Charles and David Koch are the friends I chose
Don’t care if you got holes in yo zapatos
And either do my friends with their gang of dough
Too busy poppin bubbly up in they chateau
Talkin sh*t and some mo', eatin escargot
Funny voters believed my little dance & show
The people? I care more about my bordeaux
Rich donors manipulate the middle class
Deceive the people by giving me cash for ads
I don't know what you take me as
Like ?#@*&%! I ain't concerned with the lower class
We all think that working families are bums
I got 99 problems but the rich got funds
99 problems but the rich ain't one
If you unemployed and broke I feel bad for you son
I got 99 problems but the rich ain't one
Snatched the win in 2010, but governor, that's raw
In my rearview mirror, it's me with no flaws
I got two choices ya’ll
Work for Wisconsin or erode workers rights
Strip em’ down to the floor
I got a few Fed dollars
But I don't bake that cake
Cause I ain't trying to see railways built in this place
Said I'd protect jobs
Threw that to the side of the road
And heard "jobs that's what we fighting for"
With a labor rights record so terrible
Don't have to be a mind reader for you to know
How many jobs lost? You wanna guess some more?
People plead "Mr. Walker step out of the car"
You hopin [?], I know a lot of you are
But I ain't comin out of it
My kingship is legit
And while I'm here
I'ma push up on your earnings a bit
Cough up your health care and pensions
So we can pad our stats
We want bargaining rights
We got a recall for that
Y'all organize or something
Y'all feelin empowered or something
But y'all ain't in power now
But that's about to switch
Enough to free Wisconsin from your death grip
But we'll see how smart you are when the recall comes
I got 99 problems but the rich got funds
99 problems but the rich ain't one
And if you unemployed and broke I feel bad for you son
I got 99 problems but the rich ain't one
The race has tightened up and Barrett's within striking distance, so hopefully this recall election will pull it off and kick Walker out:
MADISON — Democratic Milwaukee Mayor Tom Barrett, down in the polls to Gov. Scott Walker, aggressively went after Walker in a debate Friday and accused him of purposefully dividing the state and triggering the June 5 recall election.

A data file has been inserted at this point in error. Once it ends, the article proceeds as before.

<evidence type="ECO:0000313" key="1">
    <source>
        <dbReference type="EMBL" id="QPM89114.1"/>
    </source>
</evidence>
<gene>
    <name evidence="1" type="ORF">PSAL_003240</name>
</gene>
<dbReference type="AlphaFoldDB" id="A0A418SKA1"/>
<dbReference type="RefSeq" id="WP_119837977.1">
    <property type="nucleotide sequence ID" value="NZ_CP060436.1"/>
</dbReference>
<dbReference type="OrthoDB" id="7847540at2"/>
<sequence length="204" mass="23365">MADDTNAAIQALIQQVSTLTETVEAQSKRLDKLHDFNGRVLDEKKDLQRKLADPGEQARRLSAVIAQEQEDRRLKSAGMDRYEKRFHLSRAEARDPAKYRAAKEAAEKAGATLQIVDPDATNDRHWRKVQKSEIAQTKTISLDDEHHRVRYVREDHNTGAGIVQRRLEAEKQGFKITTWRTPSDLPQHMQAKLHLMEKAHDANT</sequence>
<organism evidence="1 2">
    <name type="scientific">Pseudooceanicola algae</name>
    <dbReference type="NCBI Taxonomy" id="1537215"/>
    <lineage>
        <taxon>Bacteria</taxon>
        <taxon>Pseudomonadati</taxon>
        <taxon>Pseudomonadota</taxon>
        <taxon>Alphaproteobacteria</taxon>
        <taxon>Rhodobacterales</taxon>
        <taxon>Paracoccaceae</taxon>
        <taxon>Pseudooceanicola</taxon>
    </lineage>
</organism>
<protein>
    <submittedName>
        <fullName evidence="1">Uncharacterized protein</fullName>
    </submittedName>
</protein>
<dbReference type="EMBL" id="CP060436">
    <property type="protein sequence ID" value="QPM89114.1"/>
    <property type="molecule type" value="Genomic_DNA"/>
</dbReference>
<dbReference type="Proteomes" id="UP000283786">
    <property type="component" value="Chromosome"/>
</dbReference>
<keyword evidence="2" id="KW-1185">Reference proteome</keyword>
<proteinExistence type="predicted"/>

Barrett kept Walker on the defensive throughout much of the hour-long debate in Milwaukee, which was broadcast live statewide just 11 days before the election. Walker is only the nation’s third governor to ever stand for recall. The previous two, most recently California Gov. Gray Davis in 2003, were defeated.
Polls show a tight race, with Walker holding a narrow lead within the margin of error of two publicly released polls within the past 10 days.
Walker, who defeated Barrett in 2010 by 5 points to win election as governor, was targeted for recall after successfully passing a law last year that effectively ended collective bargaining for most public workers.
Barrett said that proposal, which sparked massive protests for weeks and made Wisconsin the center of a national debate over collective bargaining powers, tore the state apart. Walker said his measure, which also forced most workers to pay more for pensions and health insurance, was needed to help deal with a $3.6 billion state budget deficit.
“You decided to use a budget crisis to try and divide and conquer this state,” Barrett said, speaking directly to Walker as the two stood near each other behind podiums in a television studio. “That’s what happened. That’s what led to all of this. And you succeeded. You succeeded in dividing this state.”
Walker said he was focused on moving the state forward and didn’t want to relive the past.
[...] Barrett also prodded Walker to release more information about his involvement with an ongoing criminal investigation that so far has focused on aides and associates of his during his time as Milwaukee County executive. Five people have been charged on allegations including embezzling money from a veterans trust fund and campaigning on county time.
Walker has not been charged, but he created a legal defense fund and said he would answer questions from the district attorney’s office. Walker has said he’s been told he is not the center of the probe.
Walker called Barrett’s focus on the investigation a desperate move meant to distract from other issues.
“I will continue to have high integrity,” Walker said.